Article Text

How should COPD patients exercise during respiratory rehabilitation? Comparison of exercise modalities and intensities to treat skeletal muscle dysfunction
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  1. M A Puhan1,
  2. H J Schünemann2,3,
  3. M Frey4,
  4. M Scharplatz1,
  5. L M Bachmann1,5
  1. 1Horten Centre, University of Zurich, Switzerland
  2. 2University at Buffalo, Departments of Medicine and of Social and Preventive Medicine, New York, USA
  3. 3McMaster University, Department of Clinical Epidemiology and Biostatistics, McMaster University, Hamilton, Ontario, Canada
  4. 4Klinik Barmelweid, Department of Respiratory Medicine, Barmelweid, Switzerland
  5. 5University of Berne, Department of Social and Preventive Medicine, Berne, Switzerland
  1. Correspondence to:
    Dr M A Puhan
    Horten Centre, University Hospital of Zurich, Postfach Nord, CH-8091 Zurich, Switzerland; milo.puhanevimed.ch

Abstract

Background: Physical exercise is an important component of respiratory rehabilitation because it reverses skeletal muscle dysfunction, a clinically important manifestation of COPD associated with reduced health-related quality of life (HRQL) and survival. However, there is controversy regarding the components of the optimal exercise protocol. A study was undertaken to systematically evaluate and summarise randomised controlled trials (RCTs) comparing different exercise protocols for COPD patients.

Methods: Six electronic databases, congress proceedings and bibliographies of included studies were searched without imposing language restrictions. Two reviewers independently screened all records and extracted data on study samples, interventions and methodological characteristics of included studies.

Results: The methodological quality of the 15 included RCTs was low to moderate. Strength exercise led to larger improvements of HRQL than endurance exercise (weighted mean difference for Chronic Respiratory Questionnaire 0.27, 95% CI 0.02 to 0.52). Interval exercise seems to be of similar effectiveness as continuous exercise, but there are few data on clinically relevant outcomes. One small RCT which included patients with mild COPD compared the effect of high and low intensity exercise (at 80% and 40% of the maximum exercise capacity, respectively) and found larger physiological training effects from high intensity exercise.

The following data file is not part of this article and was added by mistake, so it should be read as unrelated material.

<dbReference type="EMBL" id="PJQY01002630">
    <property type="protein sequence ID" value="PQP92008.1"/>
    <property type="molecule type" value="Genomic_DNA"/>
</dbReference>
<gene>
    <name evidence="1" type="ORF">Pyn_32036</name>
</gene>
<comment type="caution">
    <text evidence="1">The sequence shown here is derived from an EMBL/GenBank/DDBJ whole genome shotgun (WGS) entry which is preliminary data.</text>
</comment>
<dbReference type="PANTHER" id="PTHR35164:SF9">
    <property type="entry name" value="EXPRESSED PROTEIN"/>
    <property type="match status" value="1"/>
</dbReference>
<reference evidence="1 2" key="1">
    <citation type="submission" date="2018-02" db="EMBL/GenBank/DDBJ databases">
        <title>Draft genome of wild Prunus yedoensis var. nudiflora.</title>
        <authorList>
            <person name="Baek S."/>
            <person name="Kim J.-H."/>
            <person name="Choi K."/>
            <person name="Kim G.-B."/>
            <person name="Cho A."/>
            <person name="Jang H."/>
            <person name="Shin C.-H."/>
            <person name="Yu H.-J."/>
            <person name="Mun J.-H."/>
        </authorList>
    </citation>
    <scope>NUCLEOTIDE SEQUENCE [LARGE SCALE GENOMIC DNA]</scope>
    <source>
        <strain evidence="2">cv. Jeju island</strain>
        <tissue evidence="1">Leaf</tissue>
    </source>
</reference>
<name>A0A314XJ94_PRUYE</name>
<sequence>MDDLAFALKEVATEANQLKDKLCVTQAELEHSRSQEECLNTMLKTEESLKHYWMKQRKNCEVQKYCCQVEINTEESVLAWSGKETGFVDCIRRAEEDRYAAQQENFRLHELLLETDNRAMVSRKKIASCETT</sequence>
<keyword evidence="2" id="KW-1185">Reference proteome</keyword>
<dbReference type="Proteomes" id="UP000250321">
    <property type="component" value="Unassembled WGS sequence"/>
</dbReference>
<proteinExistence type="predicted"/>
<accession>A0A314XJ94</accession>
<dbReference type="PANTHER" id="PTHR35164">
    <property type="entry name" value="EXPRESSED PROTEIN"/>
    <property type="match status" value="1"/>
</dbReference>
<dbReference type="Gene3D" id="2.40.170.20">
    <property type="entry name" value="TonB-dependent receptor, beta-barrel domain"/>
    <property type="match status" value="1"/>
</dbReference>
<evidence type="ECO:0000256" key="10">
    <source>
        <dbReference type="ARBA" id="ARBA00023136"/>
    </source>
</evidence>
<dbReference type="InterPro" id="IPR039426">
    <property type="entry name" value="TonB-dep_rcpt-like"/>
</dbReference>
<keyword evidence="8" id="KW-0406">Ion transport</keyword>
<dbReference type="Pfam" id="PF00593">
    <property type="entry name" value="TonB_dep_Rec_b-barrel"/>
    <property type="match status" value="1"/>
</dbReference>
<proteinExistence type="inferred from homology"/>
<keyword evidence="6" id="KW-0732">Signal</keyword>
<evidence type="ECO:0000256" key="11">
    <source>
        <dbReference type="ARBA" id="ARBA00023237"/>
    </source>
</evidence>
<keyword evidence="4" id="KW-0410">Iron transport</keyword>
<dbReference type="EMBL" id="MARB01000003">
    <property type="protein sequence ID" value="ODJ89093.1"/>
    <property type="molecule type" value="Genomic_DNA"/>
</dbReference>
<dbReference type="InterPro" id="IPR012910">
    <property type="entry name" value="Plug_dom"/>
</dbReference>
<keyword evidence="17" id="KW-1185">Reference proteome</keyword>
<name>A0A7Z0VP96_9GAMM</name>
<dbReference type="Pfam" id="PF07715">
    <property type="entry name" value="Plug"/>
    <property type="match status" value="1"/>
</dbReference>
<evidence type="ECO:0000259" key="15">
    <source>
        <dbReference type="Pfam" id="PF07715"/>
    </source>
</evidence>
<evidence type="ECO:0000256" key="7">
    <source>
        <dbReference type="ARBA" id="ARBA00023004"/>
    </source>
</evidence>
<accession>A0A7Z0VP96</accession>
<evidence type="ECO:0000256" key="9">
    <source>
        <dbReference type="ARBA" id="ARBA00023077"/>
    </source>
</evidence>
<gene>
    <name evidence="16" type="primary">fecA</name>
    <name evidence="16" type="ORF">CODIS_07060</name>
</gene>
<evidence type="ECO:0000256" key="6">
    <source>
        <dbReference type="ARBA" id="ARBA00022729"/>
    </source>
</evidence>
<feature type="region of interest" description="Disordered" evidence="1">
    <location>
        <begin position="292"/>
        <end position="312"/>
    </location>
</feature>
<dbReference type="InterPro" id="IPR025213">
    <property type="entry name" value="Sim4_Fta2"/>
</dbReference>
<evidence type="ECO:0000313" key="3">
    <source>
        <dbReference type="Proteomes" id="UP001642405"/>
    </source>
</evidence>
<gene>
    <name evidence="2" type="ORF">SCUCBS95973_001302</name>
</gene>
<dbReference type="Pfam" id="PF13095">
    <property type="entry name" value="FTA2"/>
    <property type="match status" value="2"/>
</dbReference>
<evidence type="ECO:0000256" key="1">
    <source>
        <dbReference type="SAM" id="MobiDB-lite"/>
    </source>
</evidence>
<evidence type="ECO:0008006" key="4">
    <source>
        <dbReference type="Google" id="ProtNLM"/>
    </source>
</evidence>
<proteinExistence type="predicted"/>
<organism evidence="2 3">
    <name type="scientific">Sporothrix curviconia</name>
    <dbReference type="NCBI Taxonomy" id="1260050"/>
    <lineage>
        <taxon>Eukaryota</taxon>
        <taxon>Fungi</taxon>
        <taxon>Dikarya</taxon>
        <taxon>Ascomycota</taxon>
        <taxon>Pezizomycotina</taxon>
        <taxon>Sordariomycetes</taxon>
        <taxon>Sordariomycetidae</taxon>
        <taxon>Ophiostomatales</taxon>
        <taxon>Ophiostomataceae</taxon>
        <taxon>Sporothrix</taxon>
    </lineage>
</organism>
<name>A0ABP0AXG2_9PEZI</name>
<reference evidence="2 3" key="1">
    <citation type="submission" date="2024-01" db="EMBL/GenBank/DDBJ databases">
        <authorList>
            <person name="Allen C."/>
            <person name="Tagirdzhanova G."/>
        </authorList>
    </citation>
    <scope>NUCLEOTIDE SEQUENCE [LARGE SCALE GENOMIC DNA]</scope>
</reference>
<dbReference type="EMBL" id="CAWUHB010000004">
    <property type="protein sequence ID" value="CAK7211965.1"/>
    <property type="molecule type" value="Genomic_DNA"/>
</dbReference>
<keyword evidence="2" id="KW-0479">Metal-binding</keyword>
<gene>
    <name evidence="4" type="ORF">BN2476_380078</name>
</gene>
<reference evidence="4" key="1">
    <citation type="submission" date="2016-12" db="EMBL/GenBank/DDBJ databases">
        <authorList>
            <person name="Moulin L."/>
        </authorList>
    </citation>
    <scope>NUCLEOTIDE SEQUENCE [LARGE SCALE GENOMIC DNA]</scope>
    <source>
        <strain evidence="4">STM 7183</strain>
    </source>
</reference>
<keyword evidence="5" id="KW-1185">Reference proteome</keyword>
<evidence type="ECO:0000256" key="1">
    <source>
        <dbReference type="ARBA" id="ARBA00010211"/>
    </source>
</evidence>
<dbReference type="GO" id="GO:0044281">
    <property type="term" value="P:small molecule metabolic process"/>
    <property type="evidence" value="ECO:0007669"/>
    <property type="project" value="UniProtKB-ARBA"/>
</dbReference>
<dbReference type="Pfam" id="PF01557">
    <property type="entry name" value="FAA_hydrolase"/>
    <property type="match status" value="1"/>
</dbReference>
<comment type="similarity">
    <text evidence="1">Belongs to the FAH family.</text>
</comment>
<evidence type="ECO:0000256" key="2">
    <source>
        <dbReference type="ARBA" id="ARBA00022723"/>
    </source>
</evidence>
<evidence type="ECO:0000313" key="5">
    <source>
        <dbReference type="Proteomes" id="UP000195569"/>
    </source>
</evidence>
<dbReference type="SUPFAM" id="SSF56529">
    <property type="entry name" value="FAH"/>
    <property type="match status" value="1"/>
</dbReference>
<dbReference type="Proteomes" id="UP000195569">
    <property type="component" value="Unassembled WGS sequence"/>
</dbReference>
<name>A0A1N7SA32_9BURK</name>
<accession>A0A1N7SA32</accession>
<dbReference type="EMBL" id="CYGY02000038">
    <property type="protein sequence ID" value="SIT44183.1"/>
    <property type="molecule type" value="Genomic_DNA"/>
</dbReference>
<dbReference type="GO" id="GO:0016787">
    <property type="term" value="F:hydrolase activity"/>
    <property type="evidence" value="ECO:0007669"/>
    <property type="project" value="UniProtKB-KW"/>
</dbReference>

Conclusions: Strength exercise should be routinely incorporated in respiratory rehabilitation. There is insufficient evidence to recommend high intensity exercise for COPD patients and investigators should conduct larger high quality trials to evaluate exercise intensities in patients with moderate to severe COPD.

  • chronic obstructive pulmonary disease
  • rehabilitation
  • exercise
  • skeletal muscle dysfunction

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Footnotes

  • Funding: Helmut Horten Foundation Research Fellows and Swiss National Science Foundation (PROSPER programme) grant numbers 3233B0–103182 and 3233B0–103183, L M Bachmann.

  • Competing interests: none declared.

  • Contributors: Study concept and design (MAP, LMB); study retrieval and data extraction (MAP, LMB, MS); analysis and interpretation of data (MAP, LMB, MF, HJS); drafting of manuscript (MAP); critical revision of manuscript for important intellectual content (LMB, MF, HJS, MS).

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